Low Income and Nonwhite Race are Strongly Associated with Worse Quality of Life in Patients with Nephrolithiasis

Tessnim R. Ahmad, David T. Tzou, Manint Usawachintachit, Shalonda Reliford-Titus, Clinton Wu, Jeremy Goodman, Jodi Antonelli, Davis P. Viprakasit, Timothy D. Averch, Sri Sivalingam, Ben H. Chew, Vincent G. Bird, Vernon M. Pais, Necole M. Streeper, Roger L. Sur, Stephen Y. Nakada, Kristina L. Penniston, Thomas Chi

Research output: Contribution to journalArticle

Abstract

PURPOSE: Kidney stones are a source of significant morbidity which have been shown to negatively impact health related quality of life. We sought to understand the association between health related quality of life, socioeconomic status and race among patients with kidney stones. MATERIALS AND METHODS: Patients with stones at a total of 11 stone centers across the United States completed the WISQOL (Wisconsin Stone Quality of Life questionnaire). The patient ZIP Code™ was used to estimate household income. A mixed effects regression model was constructed for analysis with ZIP Code as the random intercept. RESULTS: A total of 2,057 stone formers completed the WISQOL. Lower income was independently associated with significantly lower health related quality of life (β = 0.372, p = 0.014), as were nonwhite race (β = -0.299, p = 0.001), unemployed work status (β = -0.291, p = 0.008), female gender (β = -0.204, p <0.001), body mass index greater than 40 kg/m2 (β = -0.380, p <0.001), 5 or more medical comorbidities (β = -0.354, p = 0.001), severe recurrent stone formation (β = -0.146, p = 0.045), enrollment at an acute care visit, or a preoperative or postoperative appointment (β = -0.548, p <0.001) and recent stone symptoms (β = -0.892, p <0.001). CONCLUSIONS: Lower income, nonwhite race and unemployed work status were independently associated with lower health related quality of life among patients with kidney stones. While clinical characteristics such as body mass and stone disease severity were also associated with health related quality of life, this study shows that socioeconomic factors are similarly important. Further research to understand the specific mechanisms by which socioeconomic status and race impact health may lend insight into methods to optimize clinical treatment of stone formers and patients with other chronic diseases.

Original languageEnglish (US)
Pages (from-to)119-124
Number of pages6
JournalThe Journal of urology
Volume202
Issue number1
DOIs
StatePublished - Jul 1 2019

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Nephrolithiasis
Quality of Life
Kidney Calculi
Social Class
Comorbidity
Appointments and Schedules
Body Mass Index
Chronic Disease
Morbidity
Health
Research

Keywords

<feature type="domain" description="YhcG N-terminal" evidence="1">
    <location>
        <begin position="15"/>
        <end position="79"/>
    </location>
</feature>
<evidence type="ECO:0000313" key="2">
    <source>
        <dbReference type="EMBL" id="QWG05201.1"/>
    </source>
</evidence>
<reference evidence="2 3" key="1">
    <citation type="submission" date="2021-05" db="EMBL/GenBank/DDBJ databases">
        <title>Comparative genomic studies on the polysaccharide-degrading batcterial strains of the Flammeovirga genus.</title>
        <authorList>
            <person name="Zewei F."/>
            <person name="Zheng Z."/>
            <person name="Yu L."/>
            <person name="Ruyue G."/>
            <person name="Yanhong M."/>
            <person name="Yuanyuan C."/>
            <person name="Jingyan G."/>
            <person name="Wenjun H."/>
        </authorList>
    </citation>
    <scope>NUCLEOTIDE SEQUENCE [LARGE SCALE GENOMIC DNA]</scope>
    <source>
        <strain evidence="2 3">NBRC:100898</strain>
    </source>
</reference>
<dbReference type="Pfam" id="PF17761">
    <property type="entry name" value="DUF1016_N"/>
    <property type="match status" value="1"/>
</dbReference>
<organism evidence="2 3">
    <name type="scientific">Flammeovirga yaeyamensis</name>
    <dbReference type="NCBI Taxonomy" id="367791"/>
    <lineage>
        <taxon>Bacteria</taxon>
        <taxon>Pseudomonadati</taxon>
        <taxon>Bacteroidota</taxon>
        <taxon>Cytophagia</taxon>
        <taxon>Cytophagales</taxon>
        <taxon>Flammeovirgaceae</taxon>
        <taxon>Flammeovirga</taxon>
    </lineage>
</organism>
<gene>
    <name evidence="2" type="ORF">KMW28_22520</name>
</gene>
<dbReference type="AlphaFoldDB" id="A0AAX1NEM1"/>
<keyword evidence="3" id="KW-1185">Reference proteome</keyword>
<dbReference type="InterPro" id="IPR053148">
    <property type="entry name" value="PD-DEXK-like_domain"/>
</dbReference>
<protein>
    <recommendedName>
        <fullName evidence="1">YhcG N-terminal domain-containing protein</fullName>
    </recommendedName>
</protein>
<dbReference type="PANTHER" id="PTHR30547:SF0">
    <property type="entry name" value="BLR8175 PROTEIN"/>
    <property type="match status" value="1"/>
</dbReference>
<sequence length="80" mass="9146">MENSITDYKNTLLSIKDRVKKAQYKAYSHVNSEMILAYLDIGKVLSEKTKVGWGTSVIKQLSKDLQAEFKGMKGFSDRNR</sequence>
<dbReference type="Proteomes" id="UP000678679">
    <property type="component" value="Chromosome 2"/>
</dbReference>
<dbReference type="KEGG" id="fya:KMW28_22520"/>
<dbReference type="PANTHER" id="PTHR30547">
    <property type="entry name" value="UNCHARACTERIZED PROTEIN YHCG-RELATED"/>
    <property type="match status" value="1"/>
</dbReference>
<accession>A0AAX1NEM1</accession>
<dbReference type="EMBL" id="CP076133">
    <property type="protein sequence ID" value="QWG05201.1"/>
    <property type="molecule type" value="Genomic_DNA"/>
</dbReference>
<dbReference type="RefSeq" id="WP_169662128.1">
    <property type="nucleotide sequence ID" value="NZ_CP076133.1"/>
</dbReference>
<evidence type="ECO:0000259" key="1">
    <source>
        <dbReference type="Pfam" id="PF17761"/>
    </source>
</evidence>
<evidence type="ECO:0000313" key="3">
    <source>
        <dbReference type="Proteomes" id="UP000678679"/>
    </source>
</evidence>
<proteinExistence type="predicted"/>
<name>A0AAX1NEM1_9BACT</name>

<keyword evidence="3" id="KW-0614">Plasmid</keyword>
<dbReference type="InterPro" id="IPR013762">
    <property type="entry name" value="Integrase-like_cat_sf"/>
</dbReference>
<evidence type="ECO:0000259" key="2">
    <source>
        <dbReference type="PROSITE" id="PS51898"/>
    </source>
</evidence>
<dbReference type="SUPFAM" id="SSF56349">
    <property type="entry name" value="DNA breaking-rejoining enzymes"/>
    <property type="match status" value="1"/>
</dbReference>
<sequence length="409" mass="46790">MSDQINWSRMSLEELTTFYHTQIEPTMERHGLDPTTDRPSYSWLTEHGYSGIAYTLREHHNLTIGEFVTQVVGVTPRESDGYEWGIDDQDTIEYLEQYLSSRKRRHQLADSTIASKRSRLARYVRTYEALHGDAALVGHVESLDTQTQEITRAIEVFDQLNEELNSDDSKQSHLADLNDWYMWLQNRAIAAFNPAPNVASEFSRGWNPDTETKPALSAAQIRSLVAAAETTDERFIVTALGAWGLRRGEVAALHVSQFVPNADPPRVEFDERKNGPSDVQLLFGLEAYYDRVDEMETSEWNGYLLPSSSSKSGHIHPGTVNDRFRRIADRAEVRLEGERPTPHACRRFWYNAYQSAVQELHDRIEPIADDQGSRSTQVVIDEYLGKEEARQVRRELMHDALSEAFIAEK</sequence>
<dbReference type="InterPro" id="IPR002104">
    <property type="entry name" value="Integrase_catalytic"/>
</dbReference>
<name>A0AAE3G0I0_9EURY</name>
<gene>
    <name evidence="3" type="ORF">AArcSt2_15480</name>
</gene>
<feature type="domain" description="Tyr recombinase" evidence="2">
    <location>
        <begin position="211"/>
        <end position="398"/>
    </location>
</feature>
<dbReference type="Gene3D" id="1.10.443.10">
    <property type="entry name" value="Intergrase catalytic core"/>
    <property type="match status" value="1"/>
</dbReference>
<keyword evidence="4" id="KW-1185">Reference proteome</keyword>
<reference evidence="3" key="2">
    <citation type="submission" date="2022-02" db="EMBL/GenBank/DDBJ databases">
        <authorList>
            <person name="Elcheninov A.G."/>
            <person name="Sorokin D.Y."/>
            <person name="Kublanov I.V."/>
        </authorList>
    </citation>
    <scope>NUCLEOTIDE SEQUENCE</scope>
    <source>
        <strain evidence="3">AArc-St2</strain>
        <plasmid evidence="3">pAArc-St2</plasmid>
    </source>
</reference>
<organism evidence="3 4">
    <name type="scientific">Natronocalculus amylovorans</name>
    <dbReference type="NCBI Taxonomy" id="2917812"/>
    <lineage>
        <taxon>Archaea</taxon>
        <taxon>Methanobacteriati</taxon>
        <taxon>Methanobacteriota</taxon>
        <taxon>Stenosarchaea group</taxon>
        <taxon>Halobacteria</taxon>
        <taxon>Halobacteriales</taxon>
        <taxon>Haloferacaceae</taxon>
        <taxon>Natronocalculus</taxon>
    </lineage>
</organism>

• continental population groups
  • kidney calculi
  • quality of life
  • socioeconomic factors
  • unemployment

ASJC Scopus subject areas

  • Urology

Cite this

Ahmad, T. R., Tzou, D. T., Usawachintachit, M., Reliford-Titus, S., Wu, C., Goodman, J., ... Chi, T. (2019). Low Income and Nonwhite Race are Strongly Associated with Worse Quality of Life in Patients with Nephrolithiasis. The Journal of urology, 202(1), 119-124. https://doi.org/10.1097/JU.0000000000000233

Low Income and Nonwhite Race are Strongly Associated with Worse Quality of Life in Patients with Nephrolithiasis. / Ahmad, Tessnim R.; Tzou, David T.; Usawachintachit, Manint; Reliford-Titus, Shalonda; Wu, Clinton; Goodman, Jeremy; Antonelli, Jodi; Viprakasit, Davis P.; Averch, Timothy D.; Sivalingam, Sri; Chew, Ben H.; Bird, Vincent G.; Pais, Vernon M.; Streeper, Necole M.; Sur, Roger L.; Nakada, Stephen Y.; Penniston, Kristina L.; Chi, Thomas.

In: The Journal of urology, Vol. 202, No. 1, 01.07.2019, p. 119-124.

Research output: Contribution to journalArticle

Ahmad, TR, Tzou, DT, Usawachintachit, M, Reliford-Titus, S, Wu, C, Goodman, J, Antonelli, J, Viprakasit, DP, Averch, TD, Sivalingam, S, Chew, BH, Bird, VG, Pais, VM, Streeper, NM, Sur, RL, Nakada, SY, Penniston, KL & Chi, T 2019, 'Low Income and Nonwhite Race are Strongly Associated with Worse Quality of Life in Patients with Nephrolithiasis', The Journal of urology, vol. 202, no. 1, pp. 119-124. https://doi.org/10.1097/JU.0000000000000233
Ahmad, Tessnim R. ; Tzou, David T. ; Usawachintachit, Manint ; Reliford-Titus, Shalonda ; Wu, Clinton ; Goodman, Jeremy ; Antonelli, Jodi ; Viprakasit, Davis P. ; Averch, Timothy D. ; Sivalingam, Sri ; Chew, Ben H. ; Bird, Vincent G. ; Pais, Vernon M. ; Streeper, Necole M. ; Sur, Roger L. ; Nakada, Stephen Y. ; Penniston, Kristina L. ; Chi, Thomas. / Low Income and Nonwhite Race are Strongly Associated with Worse Quality of Life in Patients with Nephrolithiasis. In: The Journal of urology. 2019 ; Vol. 202, No. 1. pp. 119-124.